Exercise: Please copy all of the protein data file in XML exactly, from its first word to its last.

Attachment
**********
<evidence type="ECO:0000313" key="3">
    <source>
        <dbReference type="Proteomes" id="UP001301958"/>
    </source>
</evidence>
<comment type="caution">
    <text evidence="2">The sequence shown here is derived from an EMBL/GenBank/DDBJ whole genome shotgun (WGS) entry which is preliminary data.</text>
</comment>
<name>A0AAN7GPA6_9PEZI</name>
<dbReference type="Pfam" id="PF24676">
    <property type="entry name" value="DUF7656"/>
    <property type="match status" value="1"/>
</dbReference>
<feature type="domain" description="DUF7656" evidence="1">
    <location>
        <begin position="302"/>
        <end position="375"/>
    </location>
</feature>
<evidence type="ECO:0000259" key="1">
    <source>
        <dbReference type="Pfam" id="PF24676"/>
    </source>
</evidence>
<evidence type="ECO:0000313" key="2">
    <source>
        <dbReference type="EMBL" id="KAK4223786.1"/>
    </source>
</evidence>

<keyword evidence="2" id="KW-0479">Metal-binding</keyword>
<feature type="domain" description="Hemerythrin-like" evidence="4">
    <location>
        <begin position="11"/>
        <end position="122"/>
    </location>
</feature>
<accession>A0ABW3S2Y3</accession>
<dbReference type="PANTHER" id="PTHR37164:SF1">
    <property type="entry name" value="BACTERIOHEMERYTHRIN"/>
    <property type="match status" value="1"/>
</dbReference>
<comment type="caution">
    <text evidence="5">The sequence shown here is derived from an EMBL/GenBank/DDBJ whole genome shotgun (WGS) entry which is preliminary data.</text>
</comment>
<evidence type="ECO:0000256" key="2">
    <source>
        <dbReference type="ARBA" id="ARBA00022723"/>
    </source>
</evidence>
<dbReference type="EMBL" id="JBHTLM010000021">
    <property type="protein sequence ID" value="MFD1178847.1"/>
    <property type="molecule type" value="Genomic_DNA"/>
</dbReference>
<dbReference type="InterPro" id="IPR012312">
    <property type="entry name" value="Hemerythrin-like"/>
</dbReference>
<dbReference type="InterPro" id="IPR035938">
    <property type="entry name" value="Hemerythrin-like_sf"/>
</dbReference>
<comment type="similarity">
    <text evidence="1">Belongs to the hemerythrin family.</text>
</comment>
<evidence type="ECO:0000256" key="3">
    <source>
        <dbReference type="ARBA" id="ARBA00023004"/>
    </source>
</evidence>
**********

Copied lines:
<evidence type="ECO:0000313" key="3">
    <source>
        <dbReference type="Proteomes" id="UP001301958"/>
    </source>
</evidence>
<comment type="caution">
    <text evidence="2">The sequence shown here is derived from an EMBL/GenBank/DDBJ whole genome shotgun (WGS) entry which is preliminary data.</text>
</comment>
<name>A0AAN7GPA6_9PEZI</name>
<dbReference type="Pfam" id="PF24676">
    <property type="entry name" value="DUF7656"/>
    <property type="match status" value="1"/>
</dbReference>
<feature type="domain" description="DUF7656" evidence="1">
    <location>
        <begin position="302"/>
        <end position="375"/>
    </location>
</feature>
<evidence type="ECO:0000259" key="1">
    <source>
        <dbReference type="Pfam" id="PF24676"/>
    </source>
</evidence>
<evidence type="ECO:0000313" key="2">
    <source>
        <dbReference type="EMBL" id="KAK4223786.1"/>
    </source>
</evidence>

<keyword evidence="2" id="KW-0479">Metal-binding</keyword>
<feature type="domain" description="Hemerythrin-like" evidence="4">
    <location>
        <begin position="11"/>
        <end position="122"/>
    </location>
</feature>
<accession>A0ABW3S2Y3</accession>
<dbReference type="PANTHER" id="PTHR37164:SF1">
    <property type="entry name" value="BACTERIOHEMERYTHRIN"/>
    <property type="match status" value="1"/>
</dbReference>
<comment type="caution">
    <text evidence="5">The sequence shown here is derived from an EMBL/GenBank/DDBJ whole genome shotgun (WGS) entry which is preliminary data.</text>
</comment>
<evidence type="ECO:0000256" key="2">
    <source>
        <dbReference type="ARBA" id="ARBA00022723"/>
    </source>
</evidence>
<dbReference type="EMBL" id="JBHTLM010000021">
    <property type="protein sequence ID" value="MFD1178847.1"/>
    <property type="molecule type" value="Genomic_DNA"/>
</dbReference>
<dbReference type="InterPro" id="IPR012312">
    <property type="entry name" value="Hemerythrin-like"/>
</dbReference>
<dbReference type="InterPro" id="IPR035938">
    <property type="entry name" value="Hemerythrin-like_sf"/>
</dbReference>
<comment type="similarity">
    <text evidence="1">Belongs to the hemerythrin family.</text>
</comment>
<evidence type="ECO:0000256" key="3">
    <source>
        <dbReference type="ARBA" id="ARBA00023004"/>
    </source>
</evidence>